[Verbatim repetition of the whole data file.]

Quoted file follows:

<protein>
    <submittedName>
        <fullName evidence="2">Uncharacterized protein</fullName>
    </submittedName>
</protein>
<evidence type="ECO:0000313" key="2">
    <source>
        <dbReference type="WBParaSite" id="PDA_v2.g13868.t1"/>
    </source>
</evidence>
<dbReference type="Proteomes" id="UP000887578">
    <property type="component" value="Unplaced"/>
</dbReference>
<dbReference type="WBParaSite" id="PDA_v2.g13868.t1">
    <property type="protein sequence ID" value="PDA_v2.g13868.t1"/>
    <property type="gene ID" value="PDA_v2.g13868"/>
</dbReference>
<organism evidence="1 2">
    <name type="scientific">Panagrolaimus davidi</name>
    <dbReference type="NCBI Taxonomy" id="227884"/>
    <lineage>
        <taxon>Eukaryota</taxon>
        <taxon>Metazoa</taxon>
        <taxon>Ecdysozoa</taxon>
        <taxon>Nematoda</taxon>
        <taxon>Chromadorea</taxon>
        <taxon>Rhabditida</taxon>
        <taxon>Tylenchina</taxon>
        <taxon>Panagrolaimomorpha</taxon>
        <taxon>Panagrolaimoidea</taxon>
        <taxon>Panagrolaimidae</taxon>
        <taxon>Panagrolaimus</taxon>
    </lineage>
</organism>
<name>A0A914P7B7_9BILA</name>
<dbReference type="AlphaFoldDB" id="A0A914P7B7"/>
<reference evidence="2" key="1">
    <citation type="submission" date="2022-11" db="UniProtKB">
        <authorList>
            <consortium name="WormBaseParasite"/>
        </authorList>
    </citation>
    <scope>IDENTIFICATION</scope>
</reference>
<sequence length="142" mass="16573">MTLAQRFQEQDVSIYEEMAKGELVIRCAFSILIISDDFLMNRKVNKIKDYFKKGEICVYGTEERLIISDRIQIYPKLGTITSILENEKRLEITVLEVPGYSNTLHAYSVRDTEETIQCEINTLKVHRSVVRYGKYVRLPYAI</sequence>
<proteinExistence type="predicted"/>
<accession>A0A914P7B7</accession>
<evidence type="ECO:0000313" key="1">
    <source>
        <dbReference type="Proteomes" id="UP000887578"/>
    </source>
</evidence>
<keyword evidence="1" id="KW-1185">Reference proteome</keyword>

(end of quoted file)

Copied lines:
<protein>
    <submittedName>
        <fullName evidence="2">Uncharacterized protein</fullName>
    </submittedName>
</protein>
<evidence type="ECO:0000313" key="2">
    <source>
        <dbReference type="WBParaSite" id="PDA_v2.g13868.t1"/>
    </source>
</evidence>
<dbReference type="Proteomes" id="UP000887578">
    <property type="component" value="Unplaced"/>
</dbReference>
<dbReference type="WBParaSite" id="PDA_v2.g13868.t1">
    <property type="protein sequence ID" value="PDA_v2.g13868.t1"/>
    <property type="gene ID" value="PDA_v2.g13868"/>
</dbReference>
<organism evidence="1 2">
    <name type="scientific">Panagrolaimus davidi</name>
    <dbReference type="NCBI Taxonomy" id="227884"/>
    <lineage>
        <taxon>Eukaryota</taxon>
        <taxon>Metazoa</taxon>
        <taxon>Ecdysozoa</taxon>
        <taxon>Nematoda</taxon>
        <taxon>Chromadorea</taxon>
        <taxon>Rhabditida</taxon>
        <taxon>Tylenchina</taxon>
        <taxon>Panagrolaimomorpha</taxon>
        <taxon>Panagrolaimoidea</taxon>
        <taxon>Panagrolaimidae</taxon>
        <taxon>Panagrolaimus</taxon>
    </lineage>
</organism>
<name>A0A914P7B7_9BILA</name>
<dbReference type="AlphaFoldDB" id="A0A914P7B7"/>
<reference evidence="2" key="1">
    <citation type="submission" date="2022-11" db="UniProtKB">
        <authorList>
            <consortium name="WormBaseParasite"/>
        </authorList>
    </citation>
    <scope>IDENTIFICATION</scope>
</reference>
<sequence length="142" mass="16573">MTLAQRFQEQDVSIYEEMAKGELVIRCAFSILIISDDFLMNRKVNKIKDYFKKGEICVYGTEERLIISDRIQIYPKLGTITSILENEKRLEITVLEVPGYSNTLHAYSVRDTEETIQCEINTLKVHRSVVRYGKYVRLPYAI</sequence>
<proteinExistence type="predicted"/>
<accession>A0A914P7B7</accession>
<evidence type="ECO:0000313" key="1">
    <source>
        <dbReference type="Proteomes" id="UP000887578"/>
    </source>
</evidence>
<keyword evidence="1" id="KW-1185">Reference proteome</keyword>